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Plea for Appropriate Use of Ambulances on New Year’s Eve

31 December 2013

Ambulance bosses are again appealing for people in the region to use the emergency service wisely as they complete their final preparations for what is traditionally the busiest night of the year - New Year’s Eve.

Last year Yorkshire Ambulance Service NHS Trust responded to 1,477 incidents over the 12-hour period from 18.00 on 31 December 2012 to 06.00 on 1 January 2013 (788 of these (over 50%) were between midnight and 06.00). The busiest time was in the early hours of the morning and between midnight and 02.00 there were 47 emergency calls to assaults.

David Williams, Deputy Director of Operations at the Trust, says they have extra resources available to cope with the extra demand but warns that 999 calls for trivial incidents and minor conditions can potentially put those with life-threatening illnesses and injuries at risk.

He said: “We don’t want to spoil anyone’s fun but we are asking those who are out and about on New Year’s Eve to think before each drink and stay safe to ensure they don’t put their own health or that of others at risk and enjoy their celebrations safely and sensibly.

“People can help themselves to have an enjoyable night and stay well. All it requires is to be conscious of how much you’re drinking, eat beforehand, plan ahead for transport home and look after yourself and your friends.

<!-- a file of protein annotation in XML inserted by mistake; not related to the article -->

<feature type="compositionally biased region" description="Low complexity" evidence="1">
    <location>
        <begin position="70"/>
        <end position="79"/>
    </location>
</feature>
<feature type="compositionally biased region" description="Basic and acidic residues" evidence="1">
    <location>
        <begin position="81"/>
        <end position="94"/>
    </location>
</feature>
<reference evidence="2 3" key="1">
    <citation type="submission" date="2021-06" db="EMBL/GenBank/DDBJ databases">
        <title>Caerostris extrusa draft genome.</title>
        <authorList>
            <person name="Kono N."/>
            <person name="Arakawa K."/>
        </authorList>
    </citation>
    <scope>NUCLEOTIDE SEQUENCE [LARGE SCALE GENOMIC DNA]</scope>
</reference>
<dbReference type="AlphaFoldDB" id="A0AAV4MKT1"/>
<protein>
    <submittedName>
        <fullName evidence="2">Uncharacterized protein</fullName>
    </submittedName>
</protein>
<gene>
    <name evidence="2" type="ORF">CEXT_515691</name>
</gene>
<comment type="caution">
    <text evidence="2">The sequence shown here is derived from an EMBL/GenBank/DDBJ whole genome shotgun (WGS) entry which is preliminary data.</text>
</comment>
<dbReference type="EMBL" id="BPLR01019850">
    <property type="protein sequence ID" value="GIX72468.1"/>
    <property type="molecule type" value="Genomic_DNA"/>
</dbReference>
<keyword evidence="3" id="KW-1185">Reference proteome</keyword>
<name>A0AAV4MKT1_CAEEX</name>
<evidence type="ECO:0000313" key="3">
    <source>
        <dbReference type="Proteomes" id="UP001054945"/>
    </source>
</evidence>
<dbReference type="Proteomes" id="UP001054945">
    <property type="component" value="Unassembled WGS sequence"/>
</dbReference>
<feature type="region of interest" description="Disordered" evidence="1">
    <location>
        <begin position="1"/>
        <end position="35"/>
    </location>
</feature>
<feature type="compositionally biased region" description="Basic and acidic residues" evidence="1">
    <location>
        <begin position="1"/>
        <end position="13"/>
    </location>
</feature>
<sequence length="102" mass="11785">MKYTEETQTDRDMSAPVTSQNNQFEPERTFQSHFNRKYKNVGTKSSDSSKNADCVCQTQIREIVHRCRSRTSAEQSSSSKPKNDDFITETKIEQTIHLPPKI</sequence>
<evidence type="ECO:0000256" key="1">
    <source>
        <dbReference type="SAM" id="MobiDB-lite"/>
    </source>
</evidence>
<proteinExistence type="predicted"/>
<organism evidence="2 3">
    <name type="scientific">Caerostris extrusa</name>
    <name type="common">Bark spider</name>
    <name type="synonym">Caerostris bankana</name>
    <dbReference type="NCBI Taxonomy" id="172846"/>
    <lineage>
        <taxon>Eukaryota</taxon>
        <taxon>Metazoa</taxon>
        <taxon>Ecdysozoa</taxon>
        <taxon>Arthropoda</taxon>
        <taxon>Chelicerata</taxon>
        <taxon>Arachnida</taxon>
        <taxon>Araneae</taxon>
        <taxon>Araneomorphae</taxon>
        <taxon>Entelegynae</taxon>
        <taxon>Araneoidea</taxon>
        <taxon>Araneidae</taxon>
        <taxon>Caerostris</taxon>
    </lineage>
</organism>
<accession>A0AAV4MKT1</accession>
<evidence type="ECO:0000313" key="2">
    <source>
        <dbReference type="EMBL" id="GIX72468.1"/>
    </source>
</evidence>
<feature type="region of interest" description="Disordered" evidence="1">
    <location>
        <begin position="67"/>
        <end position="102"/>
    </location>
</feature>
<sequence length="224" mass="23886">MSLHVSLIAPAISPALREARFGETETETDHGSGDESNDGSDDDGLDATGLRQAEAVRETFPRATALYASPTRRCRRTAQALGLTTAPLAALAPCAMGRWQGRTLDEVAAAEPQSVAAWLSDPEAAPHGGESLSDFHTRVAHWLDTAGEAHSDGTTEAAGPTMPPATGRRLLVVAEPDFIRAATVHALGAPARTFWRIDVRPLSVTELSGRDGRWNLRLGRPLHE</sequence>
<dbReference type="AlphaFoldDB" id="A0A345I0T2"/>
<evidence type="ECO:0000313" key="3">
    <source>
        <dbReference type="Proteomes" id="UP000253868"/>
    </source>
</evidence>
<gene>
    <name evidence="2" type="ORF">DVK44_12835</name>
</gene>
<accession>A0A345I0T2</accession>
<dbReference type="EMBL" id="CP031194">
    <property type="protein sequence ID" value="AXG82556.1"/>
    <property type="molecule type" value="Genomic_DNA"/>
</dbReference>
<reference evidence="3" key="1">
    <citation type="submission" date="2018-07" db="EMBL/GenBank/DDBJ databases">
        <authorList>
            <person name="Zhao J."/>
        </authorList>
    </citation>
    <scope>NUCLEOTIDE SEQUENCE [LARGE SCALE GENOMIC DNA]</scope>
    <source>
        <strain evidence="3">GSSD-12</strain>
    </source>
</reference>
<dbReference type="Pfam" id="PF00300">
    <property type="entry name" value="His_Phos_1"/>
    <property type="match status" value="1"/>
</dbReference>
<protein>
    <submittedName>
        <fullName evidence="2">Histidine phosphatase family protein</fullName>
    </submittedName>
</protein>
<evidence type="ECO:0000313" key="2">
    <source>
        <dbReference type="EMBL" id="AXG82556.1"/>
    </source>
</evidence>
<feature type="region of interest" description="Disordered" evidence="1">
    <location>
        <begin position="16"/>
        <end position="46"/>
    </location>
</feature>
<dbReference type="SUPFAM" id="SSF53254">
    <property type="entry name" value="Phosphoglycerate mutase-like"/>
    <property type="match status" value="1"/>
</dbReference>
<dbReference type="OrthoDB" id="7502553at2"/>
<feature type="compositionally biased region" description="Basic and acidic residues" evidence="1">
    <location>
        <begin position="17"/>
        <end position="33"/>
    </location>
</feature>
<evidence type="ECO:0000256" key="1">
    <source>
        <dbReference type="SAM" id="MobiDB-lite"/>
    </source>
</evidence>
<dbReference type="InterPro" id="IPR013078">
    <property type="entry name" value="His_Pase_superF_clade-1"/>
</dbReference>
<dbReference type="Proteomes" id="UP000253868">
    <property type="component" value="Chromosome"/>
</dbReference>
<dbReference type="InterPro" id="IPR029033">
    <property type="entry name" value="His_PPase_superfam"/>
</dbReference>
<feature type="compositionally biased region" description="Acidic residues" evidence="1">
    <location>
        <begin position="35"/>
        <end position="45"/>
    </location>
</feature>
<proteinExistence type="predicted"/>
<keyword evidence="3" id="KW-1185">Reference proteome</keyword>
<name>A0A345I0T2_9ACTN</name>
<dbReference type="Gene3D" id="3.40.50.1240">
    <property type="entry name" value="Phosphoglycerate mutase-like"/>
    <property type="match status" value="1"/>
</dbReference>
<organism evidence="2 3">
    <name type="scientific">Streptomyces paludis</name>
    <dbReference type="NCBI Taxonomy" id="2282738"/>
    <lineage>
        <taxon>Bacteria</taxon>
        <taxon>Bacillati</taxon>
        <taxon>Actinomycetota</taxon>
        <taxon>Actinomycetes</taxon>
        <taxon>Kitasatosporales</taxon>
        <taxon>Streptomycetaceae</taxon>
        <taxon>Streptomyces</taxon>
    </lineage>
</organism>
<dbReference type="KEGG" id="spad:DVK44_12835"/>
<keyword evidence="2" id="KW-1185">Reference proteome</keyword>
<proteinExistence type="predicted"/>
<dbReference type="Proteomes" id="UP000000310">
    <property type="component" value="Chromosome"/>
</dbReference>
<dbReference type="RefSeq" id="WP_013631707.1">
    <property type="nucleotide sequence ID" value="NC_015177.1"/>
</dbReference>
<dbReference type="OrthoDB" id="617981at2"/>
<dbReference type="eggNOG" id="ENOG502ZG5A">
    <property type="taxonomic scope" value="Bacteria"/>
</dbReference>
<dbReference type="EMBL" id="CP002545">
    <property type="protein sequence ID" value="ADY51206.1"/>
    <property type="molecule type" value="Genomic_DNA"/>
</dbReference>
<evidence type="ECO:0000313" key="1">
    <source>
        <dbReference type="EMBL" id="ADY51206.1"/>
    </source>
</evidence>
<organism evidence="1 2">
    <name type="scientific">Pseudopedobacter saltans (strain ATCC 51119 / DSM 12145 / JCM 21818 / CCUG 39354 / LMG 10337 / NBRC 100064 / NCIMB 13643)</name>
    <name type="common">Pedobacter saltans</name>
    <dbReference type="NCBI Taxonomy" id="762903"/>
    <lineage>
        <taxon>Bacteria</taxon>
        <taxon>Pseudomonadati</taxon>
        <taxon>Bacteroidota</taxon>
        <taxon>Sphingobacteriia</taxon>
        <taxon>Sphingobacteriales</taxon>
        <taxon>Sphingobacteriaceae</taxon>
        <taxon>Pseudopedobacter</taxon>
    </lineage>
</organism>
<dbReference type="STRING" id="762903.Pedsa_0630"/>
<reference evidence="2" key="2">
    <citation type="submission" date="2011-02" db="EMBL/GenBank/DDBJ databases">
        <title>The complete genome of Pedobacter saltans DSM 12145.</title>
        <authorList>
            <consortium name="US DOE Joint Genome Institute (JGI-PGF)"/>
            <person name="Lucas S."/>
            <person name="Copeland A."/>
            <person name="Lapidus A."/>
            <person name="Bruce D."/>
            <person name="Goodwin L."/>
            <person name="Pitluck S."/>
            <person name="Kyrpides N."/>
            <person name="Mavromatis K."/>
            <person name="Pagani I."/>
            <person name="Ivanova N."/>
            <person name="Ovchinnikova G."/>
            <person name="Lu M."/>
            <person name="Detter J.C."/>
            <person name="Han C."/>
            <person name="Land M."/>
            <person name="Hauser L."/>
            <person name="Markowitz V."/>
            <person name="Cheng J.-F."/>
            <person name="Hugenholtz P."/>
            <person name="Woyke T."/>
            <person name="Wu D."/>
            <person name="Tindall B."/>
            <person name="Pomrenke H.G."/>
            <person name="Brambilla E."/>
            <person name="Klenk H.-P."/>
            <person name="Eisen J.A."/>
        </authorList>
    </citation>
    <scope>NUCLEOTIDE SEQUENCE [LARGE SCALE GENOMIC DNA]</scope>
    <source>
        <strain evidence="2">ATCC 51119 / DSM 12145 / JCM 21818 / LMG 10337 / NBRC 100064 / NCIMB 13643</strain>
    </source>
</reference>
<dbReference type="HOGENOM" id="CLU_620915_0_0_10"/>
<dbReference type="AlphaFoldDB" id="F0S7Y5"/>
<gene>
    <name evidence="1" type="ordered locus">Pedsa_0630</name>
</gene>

“Please leave your car at home, use public transport or arrange alternative transport such as a taxi. If you are going to a party and know you're going to be driving the next day know your limits. You can opt for lower strength drinks and drink singles rather than doubles when drinking spirits. It’s also a good idea to alternate the alcoholic drinks you do have with soft drinks or water and stop drinking alcohol well before the end of the night so your body has time to process the alcohol before the following morning.

“Most of all remember that the 999 number should only be used in serious medical emergencies and people should use the service responsibly to help ensure that our valuable resources are available for those who need them most.”

On New Year’s Eve the ambulance service is running various initiatives across the county to ensure people with alcohol-related illnesses and injuries don’t place too much pressure on the service and on hospital emergency departments. This includes establishing static medical units in Leeds, Sheffield, Hull and York and the use of police and paramedic teams in busy town and city centres across the region.

Yorkshire Ambulance Service is also reminding people who require treatment or advice for a minor illness or injury to consider other more appropriate healthcare services available to them such as self-care, pharmacists, GP surgeries, urgent care centres or NHS 111 and only to call 999 when someone is in need of time-critical life-saving help.

David Williams continued: “If tonight mirrors previous years we will also have staff who find themselves on the receiving end of verbal and physical abuse. This behaviour is completely unacceptable and we will prosecute anyone who is offensive towards our staff who are there to help people in need.”

Click here for details on where to find the most appropriate help: http://www.yas.nhs.uk/Calling999/Choose_Well.html


  • People should not regularly exceed their recommended daily amounts of alcohol, which is three to four units for a man and two to three units for a woman. To put that into real terms a pint of 4% lager contains 2.3 units as does a 175ml glass of 13% wine.
  • Examples of when you should call 999 for an ambulance: chest pain, difficulty in breathing, loss of consciousness, heavy loss of blood, severe burns and scalds, choking, fitting/convulsions, drowning, severe allergic reaction and head injury. Please note: This is not an exhaustive list.

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